By Feet First Foot Care Specialists, LLC
July 17, 2019
Category: shoes
Tags: good shoes   custom orthotic  

At Feet First Foot Care Specialists, we always stress to our patients that perhaps the single biggest way to protect the health of your feet is by wearing good shoes. Just what exactly do we mean by “good shoes?” Below are three areas to consider when buying new shoes:

Basics—start with quality materials that allow your feet to breathe. Don’t buy a pair of shoes based on their looks. Go for a durable design that will protect your feet. The American Podiatric Medical Association offers a list of shoes and manufacturers that are foot doctor-approved at this site: https://www.apma.org/Patients/CompanyList.cfm?navItemNumber=544.

Style—there are certain features that will ensure good podiatric health and reduce the risk of foot pain. These include:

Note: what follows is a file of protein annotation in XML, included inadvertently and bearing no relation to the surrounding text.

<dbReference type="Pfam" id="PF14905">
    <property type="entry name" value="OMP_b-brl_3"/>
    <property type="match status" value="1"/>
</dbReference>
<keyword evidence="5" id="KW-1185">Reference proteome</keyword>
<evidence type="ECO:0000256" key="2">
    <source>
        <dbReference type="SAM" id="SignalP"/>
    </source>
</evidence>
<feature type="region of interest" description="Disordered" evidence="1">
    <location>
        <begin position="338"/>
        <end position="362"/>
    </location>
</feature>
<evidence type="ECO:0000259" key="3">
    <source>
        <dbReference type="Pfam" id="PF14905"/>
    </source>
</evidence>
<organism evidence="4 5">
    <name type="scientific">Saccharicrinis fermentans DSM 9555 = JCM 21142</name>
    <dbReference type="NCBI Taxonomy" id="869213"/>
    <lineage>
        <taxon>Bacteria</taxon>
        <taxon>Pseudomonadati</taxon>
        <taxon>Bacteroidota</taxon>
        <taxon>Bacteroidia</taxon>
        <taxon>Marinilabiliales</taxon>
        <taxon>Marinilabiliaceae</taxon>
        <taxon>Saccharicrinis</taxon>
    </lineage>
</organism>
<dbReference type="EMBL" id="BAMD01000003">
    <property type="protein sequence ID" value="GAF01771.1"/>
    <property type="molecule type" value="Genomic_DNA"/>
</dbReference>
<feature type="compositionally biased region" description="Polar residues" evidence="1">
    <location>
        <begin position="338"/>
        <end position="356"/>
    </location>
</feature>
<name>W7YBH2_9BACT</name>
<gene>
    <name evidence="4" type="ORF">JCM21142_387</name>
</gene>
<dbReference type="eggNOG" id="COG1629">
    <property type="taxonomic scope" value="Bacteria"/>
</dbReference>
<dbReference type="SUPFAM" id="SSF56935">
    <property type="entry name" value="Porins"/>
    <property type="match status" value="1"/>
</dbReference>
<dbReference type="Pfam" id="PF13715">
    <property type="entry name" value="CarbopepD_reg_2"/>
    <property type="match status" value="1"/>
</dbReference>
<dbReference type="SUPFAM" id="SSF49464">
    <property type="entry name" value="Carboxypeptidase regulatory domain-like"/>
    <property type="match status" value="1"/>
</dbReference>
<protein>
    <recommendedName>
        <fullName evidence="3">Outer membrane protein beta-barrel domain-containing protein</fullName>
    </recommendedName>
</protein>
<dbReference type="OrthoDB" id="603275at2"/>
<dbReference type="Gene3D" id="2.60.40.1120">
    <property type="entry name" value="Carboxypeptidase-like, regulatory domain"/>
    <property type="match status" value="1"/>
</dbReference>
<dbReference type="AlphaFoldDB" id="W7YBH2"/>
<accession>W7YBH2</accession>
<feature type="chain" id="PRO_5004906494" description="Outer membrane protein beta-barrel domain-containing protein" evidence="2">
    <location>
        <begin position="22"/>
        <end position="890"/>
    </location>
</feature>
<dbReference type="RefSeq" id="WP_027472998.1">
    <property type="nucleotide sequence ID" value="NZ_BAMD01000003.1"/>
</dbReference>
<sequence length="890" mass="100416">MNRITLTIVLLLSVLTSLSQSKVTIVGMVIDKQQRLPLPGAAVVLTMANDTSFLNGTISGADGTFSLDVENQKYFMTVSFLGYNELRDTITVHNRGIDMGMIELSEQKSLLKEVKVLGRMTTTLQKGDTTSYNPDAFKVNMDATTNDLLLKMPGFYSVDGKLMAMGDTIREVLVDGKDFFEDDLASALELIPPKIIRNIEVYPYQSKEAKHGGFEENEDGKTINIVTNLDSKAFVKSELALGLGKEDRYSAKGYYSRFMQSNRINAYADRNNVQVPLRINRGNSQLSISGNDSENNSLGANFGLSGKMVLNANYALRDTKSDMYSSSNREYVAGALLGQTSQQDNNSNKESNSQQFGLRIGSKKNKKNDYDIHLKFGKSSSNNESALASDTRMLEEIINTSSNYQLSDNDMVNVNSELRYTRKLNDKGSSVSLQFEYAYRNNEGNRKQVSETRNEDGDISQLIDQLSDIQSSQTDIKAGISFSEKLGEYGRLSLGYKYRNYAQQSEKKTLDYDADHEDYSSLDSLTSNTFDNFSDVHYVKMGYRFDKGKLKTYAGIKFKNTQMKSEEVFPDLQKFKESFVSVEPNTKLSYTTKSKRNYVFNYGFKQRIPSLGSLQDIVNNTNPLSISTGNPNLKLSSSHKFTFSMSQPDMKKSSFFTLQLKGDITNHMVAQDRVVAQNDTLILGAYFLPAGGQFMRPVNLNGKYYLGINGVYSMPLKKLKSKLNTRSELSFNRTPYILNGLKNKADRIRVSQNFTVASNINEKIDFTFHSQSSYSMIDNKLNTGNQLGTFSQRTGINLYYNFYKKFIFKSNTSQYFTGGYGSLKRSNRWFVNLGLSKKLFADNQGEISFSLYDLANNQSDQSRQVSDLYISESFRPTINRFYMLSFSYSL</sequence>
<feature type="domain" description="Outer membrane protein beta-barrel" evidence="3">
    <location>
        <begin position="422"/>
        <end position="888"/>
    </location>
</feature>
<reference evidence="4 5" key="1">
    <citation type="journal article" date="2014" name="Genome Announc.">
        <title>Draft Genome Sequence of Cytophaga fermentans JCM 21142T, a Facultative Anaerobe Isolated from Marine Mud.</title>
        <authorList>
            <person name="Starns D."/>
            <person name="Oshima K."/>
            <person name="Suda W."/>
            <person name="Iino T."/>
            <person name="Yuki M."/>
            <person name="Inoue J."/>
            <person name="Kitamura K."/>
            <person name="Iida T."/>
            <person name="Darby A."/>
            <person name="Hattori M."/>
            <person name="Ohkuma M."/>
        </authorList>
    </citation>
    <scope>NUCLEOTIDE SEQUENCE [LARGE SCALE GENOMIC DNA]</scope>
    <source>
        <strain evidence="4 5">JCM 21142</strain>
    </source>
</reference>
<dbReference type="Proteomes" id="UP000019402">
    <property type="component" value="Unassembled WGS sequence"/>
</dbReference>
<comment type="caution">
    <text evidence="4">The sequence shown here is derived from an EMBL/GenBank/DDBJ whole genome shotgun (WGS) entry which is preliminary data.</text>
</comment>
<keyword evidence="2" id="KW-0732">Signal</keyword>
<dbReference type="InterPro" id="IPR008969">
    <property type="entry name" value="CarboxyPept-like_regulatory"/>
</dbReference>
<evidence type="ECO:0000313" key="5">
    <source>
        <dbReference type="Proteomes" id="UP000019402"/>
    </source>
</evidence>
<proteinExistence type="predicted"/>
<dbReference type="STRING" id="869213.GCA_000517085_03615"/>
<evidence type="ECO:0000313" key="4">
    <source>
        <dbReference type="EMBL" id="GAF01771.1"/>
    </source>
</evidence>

• A wide, roomy toe box that does not squeeze toes
  • Heels that are 2 inches or less
  • A molded and/or cushioned footbed that will stabilize feet and absorb shock
  • Good arch support

Fit—finding a good shoe is half the battle, but a proper fit is essential for making sure your shoe will not harm your foot and ankle health. Some tips for making sure your shoes fit the way they should include:

  • Shop at the end of the day when feet are at their most swollen.
  • Wear the type of socks you plan to use with the shoes you are buying. If your podiatrist has prescribed a custom orthotic, be sure to bring it with you to try with the shoes.
  • Have your foot professionally measured. Foot size can change as you age. If one foot is bigger than the other, always buy for the larger foot.
  • Always try on both shoes and walk around for a good while to make sure shoes are comfortable and don’t pinch or rub anywhere.

If you have a chronic podiatric condition, our podiatrist Dr. Adam Mucinskas can make recommendations of specific styles that will best accommodate your condition. Contact our Cromwell office at (860) 632-5499 to make an appointment.



 








 

 

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162 West St Ste K
Cromwell, CT 06416